Return to performance: return to physical activity and exceeding pre-pregnancy levels of performance
Light endurance training like walking that does not stress the pelvic floor excessively can be initiated soon after delivery. Women who trained at a moderate level can expect their VO2 max (aerobic endurance) to return to pre-pregnancy or better levels after delivery.
Strength training post pregnancy should incorporate pelvic floor training. When lifting, a pelvic floor muscle contraction should be performed with an exhale to counteract increased intra-abdominal pressure. Strengthening should focus on the core and back. Strength is a must to avoid the aches and pains that can accompany all the lifting of baby and equipment.
Exercise when breastfeeding is safe. For comfort purposes, nursing moms may prefer to exercise following feeding. A fitted and more supportive sports bra may be more comfortable to accommodate to increased breast size and weight.. A more supportive bra could help mitigate potential back pain.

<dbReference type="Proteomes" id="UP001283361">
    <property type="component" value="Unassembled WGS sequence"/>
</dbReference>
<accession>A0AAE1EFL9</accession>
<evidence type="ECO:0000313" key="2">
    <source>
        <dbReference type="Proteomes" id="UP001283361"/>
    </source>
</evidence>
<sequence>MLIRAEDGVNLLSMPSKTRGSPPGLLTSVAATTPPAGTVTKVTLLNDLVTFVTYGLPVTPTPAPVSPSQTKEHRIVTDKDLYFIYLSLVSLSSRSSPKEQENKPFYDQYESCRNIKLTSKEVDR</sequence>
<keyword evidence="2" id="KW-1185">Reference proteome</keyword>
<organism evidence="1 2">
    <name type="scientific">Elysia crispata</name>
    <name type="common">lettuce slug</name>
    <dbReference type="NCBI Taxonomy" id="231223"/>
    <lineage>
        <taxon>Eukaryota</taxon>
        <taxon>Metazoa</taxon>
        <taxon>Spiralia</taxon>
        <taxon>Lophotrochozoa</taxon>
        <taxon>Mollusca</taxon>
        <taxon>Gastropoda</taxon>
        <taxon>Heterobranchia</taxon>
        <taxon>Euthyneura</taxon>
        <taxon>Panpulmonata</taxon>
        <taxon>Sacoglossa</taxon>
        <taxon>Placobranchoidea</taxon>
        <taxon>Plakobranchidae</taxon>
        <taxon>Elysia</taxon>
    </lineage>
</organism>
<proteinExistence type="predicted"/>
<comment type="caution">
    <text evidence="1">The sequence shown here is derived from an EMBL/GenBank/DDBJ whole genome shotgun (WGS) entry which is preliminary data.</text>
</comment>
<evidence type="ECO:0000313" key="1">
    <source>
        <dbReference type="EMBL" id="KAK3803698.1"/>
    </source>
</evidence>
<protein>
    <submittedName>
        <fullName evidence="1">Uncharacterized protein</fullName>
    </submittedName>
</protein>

Bø et. al goes a step above exercise recommendations and addresses common postpartum conditions. They recommend physical therapy to address pelvic floor dysfunction, low back and pelvic girdle pain, diastasis recti, and pelvic pain. In addition, postpartum moms who resume exercise shortly after birth should give themselves a bit of a break and expect to be at their pre-pregnancy weight after 6 months. (That being said, everyone’s body operates a little bit differently so if it takes a little longer that’s okay too!)
For more information you can read for yourself (citation listed below). Whether you’re an expecting mother or new mom, we can address conditions related to pregnancy and childbirth and assist you in continuing or resuming exercise. At Hudson Valley Physical Therapy we specialize in a variety of conditions including but not limited to urinary and fecal incontinence, diastasis recti, pelvic organ prolapse, pelvic pain, hip and low back pain, and cesarean scar pain.
Megan Fosko PT, DPT
Bø K, Artal R, Barakat R, et al Exercise and pregnancy in recreational and elite athletes: 2016/2017 evidence summary from the IOC expert group meeting, Lausanne. Part 5. Recommendations for health professionals and active women. Br J Sports Med 2018;52:1080-1085.